Here’s a first look at the most highly anticipated slide deck in Silicon Valley. This year’s report includes 355 slides and tons of information, including a new section on healthcare that Meeker didn’t present live.
Here are some of the takeaways:
- Global smartphone growth is slowing: Smartphone shipments grew 3 percent year over year last year, versus 10 percent the year before. This is in addition to continued slowing internet growth, which Meeker discussed last year.
- Voice is beginning to replace typing in online queries. Twenty percent of mobile queries were made via voice in 2016, while accuracy is now about 95 percent.
- In 10 years, Netflix went from 0 to more than 30 percent of home entertainment revenue in the U.S. This is happening while TV viewership continues to decline.
- Entrepreneurs are often fans of gaming, Meeker said, quoting Elon Musk, Reid Hoffman and Mark Zuckerberg. Global interactive gaming is becoming mainstream, with 2.6 billion gamers in 2017 versus 100 million in 1995. Global gaming revenue is estimated to be around $100 billion in 2016, and China is now the top market for interactive gaming.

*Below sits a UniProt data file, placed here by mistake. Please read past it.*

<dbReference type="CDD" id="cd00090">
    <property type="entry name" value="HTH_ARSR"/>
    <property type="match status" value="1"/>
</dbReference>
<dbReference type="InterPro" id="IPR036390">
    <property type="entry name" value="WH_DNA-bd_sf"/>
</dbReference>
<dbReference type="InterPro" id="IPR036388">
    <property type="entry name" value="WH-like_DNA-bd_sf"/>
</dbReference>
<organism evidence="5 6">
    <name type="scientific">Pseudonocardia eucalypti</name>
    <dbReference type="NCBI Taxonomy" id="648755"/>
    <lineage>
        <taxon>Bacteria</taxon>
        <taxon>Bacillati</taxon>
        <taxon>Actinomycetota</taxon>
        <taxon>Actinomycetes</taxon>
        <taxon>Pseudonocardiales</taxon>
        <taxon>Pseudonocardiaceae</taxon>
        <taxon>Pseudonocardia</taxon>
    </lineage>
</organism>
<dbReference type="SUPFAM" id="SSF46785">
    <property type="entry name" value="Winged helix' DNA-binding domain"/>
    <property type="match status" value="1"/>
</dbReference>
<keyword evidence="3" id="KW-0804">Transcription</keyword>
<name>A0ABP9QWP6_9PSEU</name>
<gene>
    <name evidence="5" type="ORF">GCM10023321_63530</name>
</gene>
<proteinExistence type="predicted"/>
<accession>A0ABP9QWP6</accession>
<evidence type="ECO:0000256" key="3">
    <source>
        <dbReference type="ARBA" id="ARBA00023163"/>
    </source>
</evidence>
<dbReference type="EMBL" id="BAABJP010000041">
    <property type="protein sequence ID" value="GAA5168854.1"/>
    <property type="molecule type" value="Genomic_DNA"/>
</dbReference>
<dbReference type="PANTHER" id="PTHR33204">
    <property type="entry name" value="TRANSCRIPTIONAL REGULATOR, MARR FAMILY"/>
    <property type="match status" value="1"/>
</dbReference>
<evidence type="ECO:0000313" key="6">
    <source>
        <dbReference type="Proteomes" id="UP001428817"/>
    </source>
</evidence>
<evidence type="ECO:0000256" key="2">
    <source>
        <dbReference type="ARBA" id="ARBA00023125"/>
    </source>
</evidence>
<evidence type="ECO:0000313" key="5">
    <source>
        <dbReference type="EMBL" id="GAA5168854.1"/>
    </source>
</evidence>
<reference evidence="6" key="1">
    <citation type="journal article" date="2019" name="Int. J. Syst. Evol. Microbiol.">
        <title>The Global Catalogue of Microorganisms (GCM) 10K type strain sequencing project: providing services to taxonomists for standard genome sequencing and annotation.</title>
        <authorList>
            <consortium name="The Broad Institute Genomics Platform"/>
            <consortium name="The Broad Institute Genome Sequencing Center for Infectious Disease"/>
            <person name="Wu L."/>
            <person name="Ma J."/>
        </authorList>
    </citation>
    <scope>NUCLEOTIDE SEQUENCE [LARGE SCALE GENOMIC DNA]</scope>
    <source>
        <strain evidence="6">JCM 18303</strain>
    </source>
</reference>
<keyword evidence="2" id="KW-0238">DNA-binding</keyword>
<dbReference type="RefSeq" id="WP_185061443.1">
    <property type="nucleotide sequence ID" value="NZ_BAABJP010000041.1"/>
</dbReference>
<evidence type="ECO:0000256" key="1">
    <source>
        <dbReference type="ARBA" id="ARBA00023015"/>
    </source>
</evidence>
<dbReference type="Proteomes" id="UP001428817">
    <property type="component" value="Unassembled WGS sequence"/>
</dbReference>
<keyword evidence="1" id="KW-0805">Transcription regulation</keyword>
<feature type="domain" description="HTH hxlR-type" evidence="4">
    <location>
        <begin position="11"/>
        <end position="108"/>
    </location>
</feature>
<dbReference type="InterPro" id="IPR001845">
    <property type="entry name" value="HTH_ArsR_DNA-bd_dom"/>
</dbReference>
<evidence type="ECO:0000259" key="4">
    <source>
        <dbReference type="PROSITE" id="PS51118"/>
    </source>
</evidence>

- China remains a fascinating market, with huge growth in mobile services and payments and services like on-demand bike sharing. (More here: The highlights of Meeker’s China slides.)
- While internet growth is slowing globally, that’s not the case in India, the fastest growing large economy. The number of internet users in India grew more than 28 percent in 2016. That’s only 27 percent online penetration, which means there’s lots of room for internet usership to grow. Mobile internet usage is growing as the cost of bandwidth declines. (More here: The highlights of Meeker’s India slides.)
- In the U.S. in 2016, 60 percent of the most highly valued tech companies were founded by first- or second-generation Americans and are responsible for 1.5 million employees. Those companies include tech titans Apple, Alphabet, Amazon and Facebook.
- Healthcare: Wearables are gaining adoption with about 25 percent of Americans owning one, up 12 percent from 2016. Leading tech brands are well-positioned in the digital health market, with 60 percent of consumers willing to share their health data with the likes of Google in 2016.